Friday, May 23, 2014

Whitaker Peak W6/SC-076

Whitaker Peak is north of the Santa Clarita Valley.  A fire rolled through the area in 2007.  A lot of vegetation has grown back since the fire.  I wanted to activate this peak before the summer heat.  It is about 4.5 miles on a semi-paved road to a radio tower, followed by a nearly half mile of bushwhacking.  I decided to bring my bike and ride to the radio tower.  It was quite steep in a few sports, so I alternated biking and walking.  All said, I am glad I brought the bike.

I drove N/B on the 5 freeway, exiting Templin Hwy to the old Golden State Hwy.  After a few miles, there is a sign for Whitaker Peak.  There is plenty of parking at the turnout.    There is a locked gate that prevents driving the road.  At about the two mile mark, you will come to a fork in the road.  Take the left road and follow it to the radio tower 2.3 miles further.

The bike worked out well.  I hadn't been riding in at least five years, but had no problem.  I put a basket on the back which nicely held my pack.  I used a couple bungee cords to tie down the Jackite.  Behind the bike, you can see the gate that blocks the road.  The sign reads "Road Closed".

I rode to the radio tower and hiked nearly a half mile to the peak.  I thought I may be able to save some time and climb the peak from the north side, but the brush was extremely thick. As I rode along the west side towards the radio tower, I noticed that there was a 15-20 foot steep, almost cliff, to hike to Whitaker Peak.  Rather that try to climb the 15-20 foot cliff, I rode to the radio tower.  There is no trail to the peak.  Google Earth made it look like a fairly open area to hike.  There has been a lot of vegetation growth and it was a difficult hike.

I had read that there were three benchmarks on the peak.  I only found this one on the summit.  It was partially covered with dirt and gravel.

There was a nice spot on the peak to activate.  The flat rocks made for a nice spot to set up my equipment and a place to sit.  In the upper left of the photo is a pile of rocks that contain a summit log and in the upper right is the benchmark.  I brought a small thermos of coffee for this trek as it was a little cool in the morning and it sure was nice to have a cup of coffee on top of the peak.  I use an Yaesu 857d radio, 13.2v 10amp battery, three LNR End Fedz antennas (12, 20, 40), Kenwood TH-d72a HT, GPS, Summit Log, two pints of water.  Not pictured is my Jackite telescopic pole.  I have been happy with the performance of the Jackite, but I would like to investigate something lighter for the longer treks.

This pile of rocks on the peak contained a Summit Log provided by the Sierra Club.  No one had signed the log in about two years.  I initially thought it was geocache.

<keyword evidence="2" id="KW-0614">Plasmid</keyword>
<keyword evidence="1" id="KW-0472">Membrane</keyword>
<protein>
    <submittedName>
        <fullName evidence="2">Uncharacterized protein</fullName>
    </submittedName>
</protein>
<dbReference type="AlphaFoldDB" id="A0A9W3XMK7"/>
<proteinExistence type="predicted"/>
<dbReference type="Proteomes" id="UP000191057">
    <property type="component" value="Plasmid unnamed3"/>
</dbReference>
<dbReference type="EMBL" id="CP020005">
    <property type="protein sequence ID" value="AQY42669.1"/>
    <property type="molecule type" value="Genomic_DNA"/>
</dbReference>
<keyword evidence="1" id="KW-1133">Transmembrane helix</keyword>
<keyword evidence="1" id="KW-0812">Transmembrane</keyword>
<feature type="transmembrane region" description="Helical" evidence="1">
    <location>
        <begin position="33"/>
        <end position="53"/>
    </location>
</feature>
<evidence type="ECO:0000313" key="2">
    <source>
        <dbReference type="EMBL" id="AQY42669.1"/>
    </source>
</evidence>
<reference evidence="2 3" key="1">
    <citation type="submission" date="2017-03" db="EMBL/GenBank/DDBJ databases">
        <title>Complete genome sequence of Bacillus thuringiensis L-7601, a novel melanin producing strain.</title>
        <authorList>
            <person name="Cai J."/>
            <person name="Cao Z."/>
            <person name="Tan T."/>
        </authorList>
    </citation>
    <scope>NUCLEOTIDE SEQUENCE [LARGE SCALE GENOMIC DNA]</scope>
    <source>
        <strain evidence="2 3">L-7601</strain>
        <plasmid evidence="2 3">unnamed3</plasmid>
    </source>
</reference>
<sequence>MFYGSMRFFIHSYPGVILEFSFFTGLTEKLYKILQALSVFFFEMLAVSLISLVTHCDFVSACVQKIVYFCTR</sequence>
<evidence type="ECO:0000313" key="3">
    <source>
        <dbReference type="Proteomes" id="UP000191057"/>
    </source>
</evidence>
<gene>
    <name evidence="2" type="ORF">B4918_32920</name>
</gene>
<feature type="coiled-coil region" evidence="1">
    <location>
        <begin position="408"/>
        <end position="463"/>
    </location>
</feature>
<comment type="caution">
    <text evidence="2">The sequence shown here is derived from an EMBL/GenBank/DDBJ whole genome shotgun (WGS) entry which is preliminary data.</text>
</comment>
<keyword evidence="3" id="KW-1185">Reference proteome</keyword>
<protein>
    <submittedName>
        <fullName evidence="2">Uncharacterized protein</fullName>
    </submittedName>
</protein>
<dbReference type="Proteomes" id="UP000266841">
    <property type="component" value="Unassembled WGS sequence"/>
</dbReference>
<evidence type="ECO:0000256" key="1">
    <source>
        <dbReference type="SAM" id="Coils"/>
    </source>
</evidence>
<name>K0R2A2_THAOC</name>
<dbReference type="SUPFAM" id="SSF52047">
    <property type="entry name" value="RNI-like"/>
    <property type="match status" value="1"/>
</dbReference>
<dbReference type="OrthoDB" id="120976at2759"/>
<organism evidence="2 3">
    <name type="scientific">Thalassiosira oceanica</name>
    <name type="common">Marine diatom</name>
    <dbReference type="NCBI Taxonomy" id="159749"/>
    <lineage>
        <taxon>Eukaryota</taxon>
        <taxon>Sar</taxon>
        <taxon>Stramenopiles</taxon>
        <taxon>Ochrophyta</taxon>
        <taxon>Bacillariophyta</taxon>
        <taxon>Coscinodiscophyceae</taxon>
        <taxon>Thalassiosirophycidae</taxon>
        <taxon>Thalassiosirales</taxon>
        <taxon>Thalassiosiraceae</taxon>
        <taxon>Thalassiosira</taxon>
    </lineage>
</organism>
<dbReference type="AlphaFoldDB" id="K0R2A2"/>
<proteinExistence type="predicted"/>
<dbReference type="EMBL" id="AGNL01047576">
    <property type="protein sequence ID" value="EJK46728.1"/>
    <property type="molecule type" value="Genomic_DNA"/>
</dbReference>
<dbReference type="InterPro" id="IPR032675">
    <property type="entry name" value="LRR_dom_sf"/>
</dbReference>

There were plenty of old, burned out manzanita trees that worked well for anchoring the Jackite.  There was a very slight breeze on the peak.

Here is the 12m antenna.  I sloped it south to north.

There is plenty of space on the peak to deploy any length of antenna.  

I found the geocache near the summit.  After checking the cache, I signed the log, returned the contents and returned it to its hiding spot.  The last log entry for the cache was October, 2011.

Here is a view of Townsend Peak, W6/SC-161, which I activated a couple weeks ago.

Piru Lake can be seen from the peak.  Castaic Lake can also be seen when looking east.

On the way back to the truck, I stopped at this rock and located another geocache.

This is the radio tower where I parked my bike.  There is also a geocache located near the tower.

It was a fun day on Whitaker Peak.  If you make this trek, be sure and bring plenty of water.  I worked 40, 20, 12 meters.  When I was on 12 meters, I had just made contact with KQ6P.  He spotted me and within a few minutes, I was bounced off the frequency by a DXer from Spain.  I also had some interference when I was finishing up on 40m.  This is the first time I have not taken Roxy with me, as I thought she would have difficulty keeping up with the bike. Thank you to all chasers!

40m - W7RV, N6KZ, NS7P, KB7HH, KC7DM, KB6CIO


12m - KQ6P

1 comment:

  1. Enjoy your blog and reading your adventures. Curious where/how you anchor your jackite in some of your photos? Also how do you secure the antenna to the pole? I know the jackite has eyelits at the top? Have you had any issues with high wind loads and it coming down? Thanks and 73!